$25 per class, not to exceed $100.  This fee helps defray the cost of copies, toner, calculators, pencils, math supplies, and other consumable products used during the course of the school year. 

Science Lab Fee:
$25 for each science class.  At the conclusion of each chapter or unit, a lab will be offered and attendance will be required.  If a student is absent on the day of a lab, it cannot be completed on a later date. 

Sharon Pursley
StudyHall Huntsville Homeschool
256-885-0886

2045 Cecil Ashburn Dr., Suite 100
Huntsville, AL. 35802

Alabama Branch of the International Dyslexia Association Facebook



The Alabama Branch of the International Dyslexia Association (ALIDA) is pleased to announce we are now on Facebook.
  • Write on our wall! 
  • Get informed about Workshops!
  • Share Comments!
  • Post Ideas! 
  
Please join us by clicking on the button below...Be sure to LIKE us!


The Alabama Branch of The International Dyslexia Association (ALIDA) is a branch of The International Dyslexia Association (IDA) .

This organization exists to improve the lives of individuals with dyslexia through education, legislation and services. 

If you have any questions, please contact us at info@idaalabama.org.   The Alabama Branch of The International Dyslexia Association (ALIDA) is a 501(c)(3) non-profit organization.   Our website is http://idaalabama.org/
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The High Cost of Public Education

The High Cost of Public Education

By Gerri Willis
Published June 01, 2011


Does it seem like public education is carrying a private school price tag these days?

If you're a parent with children in public school you know just how ridiculous the charges and fees and special assessments can be. A new report from the Wall Street Journal shows schools aren't just charging for the frills -- like museum tickets for a field trip -- but for basics, like biology lab safety goggles, algebra workbooks and the like.

Sometimes, the schools charge for printer ink to copy grammar exercises. At high schools in several states, it can cost more than $200 just to walk in the door, due to registration fees, technology fees and instructional fees.

Isn't that what schools are supposed to do? Instruct?

Other schools have given up the fee-for-item scheme and charge students for taking classes. Money is due when your child registers. Some schools offer installment plans, while others accept credit cards -- but you have to pay a processing fee.

One particular family's finances tell the story. In Medina, Ohio, the Dombis spent $75 on generic fees, nearly $120 on class materials, $263 so their kids could get AP classes, and nearly $4,000 to join track and the band.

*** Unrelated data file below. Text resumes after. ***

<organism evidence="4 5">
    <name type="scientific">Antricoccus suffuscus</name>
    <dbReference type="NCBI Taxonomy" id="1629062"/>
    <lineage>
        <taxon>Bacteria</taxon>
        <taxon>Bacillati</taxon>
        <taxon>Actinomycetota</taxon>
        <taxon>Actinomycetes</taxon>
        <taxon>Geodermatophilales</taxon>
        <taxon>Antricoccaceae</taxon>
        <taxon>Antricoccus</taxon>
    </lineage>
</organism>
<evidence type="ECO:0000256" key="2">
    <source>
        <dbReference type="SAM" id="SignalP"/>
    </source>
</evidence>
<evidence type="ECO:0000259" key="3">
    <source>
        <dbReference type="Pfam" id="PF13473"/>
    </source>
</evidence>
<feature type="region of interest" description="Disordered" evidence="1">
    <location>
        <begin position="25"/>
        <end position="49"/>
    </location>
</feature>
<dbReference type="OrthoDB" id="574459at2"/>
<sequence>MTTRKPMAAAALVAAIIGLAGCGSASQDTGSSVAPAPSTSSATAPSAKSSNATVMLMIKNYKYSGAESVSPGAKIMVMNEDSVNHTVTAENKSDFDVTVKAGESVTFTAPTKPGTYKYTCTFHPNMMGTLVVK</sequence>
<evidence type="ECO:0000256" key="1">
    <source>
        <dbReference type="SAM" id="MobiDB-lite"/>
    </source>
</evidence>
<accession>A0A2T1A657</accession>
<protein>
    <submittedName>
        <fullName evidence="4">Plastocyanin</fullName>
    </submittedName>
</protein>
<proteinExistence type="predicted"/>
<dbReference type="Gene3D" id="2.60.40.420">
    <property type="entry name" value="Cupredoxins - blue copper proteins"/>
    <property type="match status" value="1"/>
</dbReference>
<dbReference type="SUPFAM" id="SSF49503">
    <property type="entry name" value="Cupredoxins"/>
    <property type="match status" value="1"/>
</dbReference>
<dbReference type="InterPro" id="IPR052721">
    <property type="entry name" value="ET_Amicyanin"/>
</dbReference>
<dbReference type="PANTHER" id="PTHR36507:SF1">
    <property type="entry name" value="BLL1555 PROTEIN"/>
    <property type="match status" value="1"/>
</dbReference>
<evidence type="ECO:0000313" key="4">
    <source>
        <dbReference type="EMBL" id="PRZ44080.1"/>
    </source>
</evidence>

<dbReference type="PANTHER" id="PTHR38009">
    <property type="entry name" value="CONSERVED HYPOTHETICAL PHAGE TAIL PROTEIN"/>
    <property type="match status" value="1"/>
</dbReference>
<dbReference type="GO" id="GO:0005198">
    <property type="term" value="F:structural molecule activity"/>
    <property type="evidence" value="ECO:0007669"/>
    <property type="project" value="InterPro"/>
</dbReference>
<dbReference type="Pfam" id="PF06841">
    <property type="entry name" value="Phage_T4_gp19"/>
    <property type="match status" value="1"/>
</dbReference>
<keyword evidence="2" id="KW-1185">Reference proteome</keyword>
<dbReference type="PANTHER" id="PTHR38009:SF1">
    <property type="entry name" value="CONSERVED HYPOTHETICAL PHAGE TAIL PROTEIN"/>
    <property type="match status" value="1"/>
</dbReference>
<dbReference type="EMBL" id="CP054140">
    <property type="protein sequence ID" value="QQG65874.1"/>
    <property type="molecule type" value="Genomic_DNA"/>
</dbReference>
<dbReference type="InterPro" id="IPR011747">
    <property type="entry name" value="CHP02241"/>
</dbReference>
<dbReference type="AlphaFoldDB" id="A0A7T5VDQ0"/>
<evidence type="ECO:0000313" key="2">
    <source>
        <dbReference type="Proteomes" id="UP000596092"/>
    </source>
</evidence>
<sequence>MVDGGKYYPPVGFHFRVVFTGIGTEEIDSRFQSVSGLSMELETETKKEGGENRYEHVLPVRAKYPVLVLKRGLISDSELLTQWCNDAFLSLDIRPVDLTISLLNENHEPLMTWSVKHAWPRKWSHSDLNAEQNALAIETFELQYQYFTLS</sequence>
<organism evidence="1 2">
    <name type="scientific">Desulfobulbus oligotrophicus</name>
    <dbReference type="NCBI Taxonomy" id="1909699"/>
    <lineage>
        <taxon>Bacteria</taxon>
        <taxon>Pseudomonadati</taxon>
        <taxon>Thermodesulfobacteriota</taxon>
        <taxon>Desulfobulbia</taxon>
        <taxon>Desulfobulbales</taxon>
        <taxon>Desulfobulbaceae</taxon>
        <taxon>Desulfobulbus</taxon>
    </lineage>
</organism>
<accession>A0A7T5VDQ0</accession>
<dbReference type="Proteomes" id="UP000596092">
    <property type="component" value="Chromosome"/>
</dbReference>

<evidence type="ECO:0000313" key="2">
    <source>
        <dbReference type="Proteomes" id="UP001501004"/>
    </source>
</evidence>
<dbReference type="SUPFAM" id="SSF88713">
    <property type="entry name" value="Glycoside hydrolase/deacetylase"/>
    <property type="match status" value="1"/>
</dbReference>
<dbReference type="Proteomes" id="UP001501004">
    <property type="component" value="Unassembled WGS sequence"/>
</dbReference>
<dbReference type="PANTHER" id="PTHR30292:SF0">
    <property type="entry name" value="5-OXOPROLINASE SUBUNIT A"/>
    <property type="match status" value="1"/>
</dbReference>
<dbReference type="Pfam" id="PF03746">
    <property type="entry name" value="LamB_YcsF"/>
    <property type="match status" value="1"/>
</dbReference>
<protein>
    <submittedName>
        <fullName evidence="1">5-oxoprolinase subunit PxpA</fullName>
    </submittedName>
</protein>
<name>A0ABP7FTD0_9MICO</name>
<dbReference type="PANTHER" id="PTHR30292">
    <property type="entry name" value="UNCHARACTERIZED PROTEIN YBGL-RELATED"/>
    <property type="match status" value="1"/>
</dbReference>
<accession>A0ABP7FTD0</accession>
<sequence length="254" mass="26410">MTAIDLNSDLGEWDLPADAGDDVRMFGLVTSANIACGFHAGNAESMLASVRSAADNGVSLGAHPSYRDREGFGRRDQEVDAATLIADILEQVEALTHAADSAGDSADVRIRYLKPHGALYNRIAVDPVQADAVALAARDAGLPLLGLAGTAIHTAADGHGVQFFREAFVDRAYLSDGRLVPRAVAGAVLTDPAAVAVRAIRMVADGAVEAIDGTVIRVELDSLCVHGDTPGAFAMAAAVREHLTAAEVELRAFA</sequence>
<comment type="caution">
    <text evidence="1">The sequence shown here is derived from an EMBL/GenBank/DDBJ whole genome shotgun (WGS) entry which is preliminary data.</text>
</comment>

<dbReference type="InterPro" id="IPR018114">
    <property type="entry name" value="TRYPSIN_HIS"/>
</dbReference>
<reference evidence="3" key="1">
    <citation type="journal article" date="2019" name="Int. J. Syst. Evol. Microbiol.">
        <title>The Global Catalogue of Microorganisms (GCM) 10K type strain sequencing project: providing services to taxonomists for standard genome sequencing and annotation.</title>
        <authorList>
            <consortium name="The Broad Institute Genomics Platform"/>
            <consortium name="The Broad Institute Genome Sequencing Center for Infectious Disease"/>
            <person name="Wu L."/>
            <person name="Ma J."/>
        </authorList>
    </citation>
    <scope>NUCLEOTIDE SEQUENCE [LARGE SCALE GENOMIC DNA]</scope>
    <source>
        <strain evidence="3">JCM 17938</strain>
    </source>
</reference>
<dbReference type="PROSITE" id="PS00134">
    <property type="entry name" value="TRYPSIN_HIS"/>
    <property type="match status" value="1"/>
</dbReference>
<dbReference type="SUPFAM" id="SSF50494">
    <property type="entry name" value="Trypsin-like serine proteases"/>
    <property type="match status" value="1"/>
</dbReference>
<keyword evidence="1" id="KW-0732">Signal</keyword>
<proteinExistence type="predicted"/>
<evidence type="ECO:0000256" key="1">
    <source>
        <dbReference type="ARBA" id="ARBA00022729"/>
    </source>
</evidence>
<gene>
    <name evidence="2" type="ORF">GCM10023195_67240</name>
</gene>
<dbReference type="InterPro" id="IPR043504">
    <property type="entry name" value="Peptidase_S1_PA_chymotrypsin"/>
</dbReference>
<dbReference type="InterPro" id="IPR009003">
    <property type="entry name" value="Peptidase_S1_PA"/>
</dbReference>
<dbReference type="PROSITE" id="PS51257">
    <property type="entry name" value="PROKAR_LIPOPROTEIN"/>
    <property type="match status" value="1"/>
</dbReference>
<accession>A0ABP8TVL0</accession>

Not to mention the more than $2,700 in yearly property taxes. Their total cost to send their kids to public school for a year was almost $7,000 -- for a public school education.

To add insult to injury some schools even charge students who perform volunteer work -- charging a fee for kids who join Students Against Drunk Driving. Crazy? You bet.

Look, it's no doubt the case that the age of the free public education is over. Experts blame tight state budgets. And, it's true that cash-strapped states are slashing education -- in the past two years they've cut education funding by $17 billion.

And in some places like California, Texas and Florida, more major cuts could be on the way. But there may be more to blame than just tight budgets. According to the Journal, it's costing more -- way more -- to educate our kids today. Spending per student has increased 44% since the eighties.

And, the biggest single cost isn't fancy science labs or athletic fields -- its personnel. Teacher's salaries are up in the last decade by 26%. Those costs make up about 80% of a school district's budget.

Were results to be dramatically better, more kids graduating or significantly higher test scores -- many parents might be happy paying these higher prices.

But that's not what's going on. Performance is mediocre at best, while the cost of an education is soaring.

Educating our children is a high priority. Passing costs onto parents with sneaky fees is not a good solution -- especially when jobless rates are so high.

There has to be a better solution than nickel and diming mom and dad—and this is one problem that simply throwing more money at may not solve.

18 Signs...

18 Signs That Life In U.S. Public Schools Is Now Essentially Equivalent To Life In U.S. Prisons


Click on the words in blue for full articles.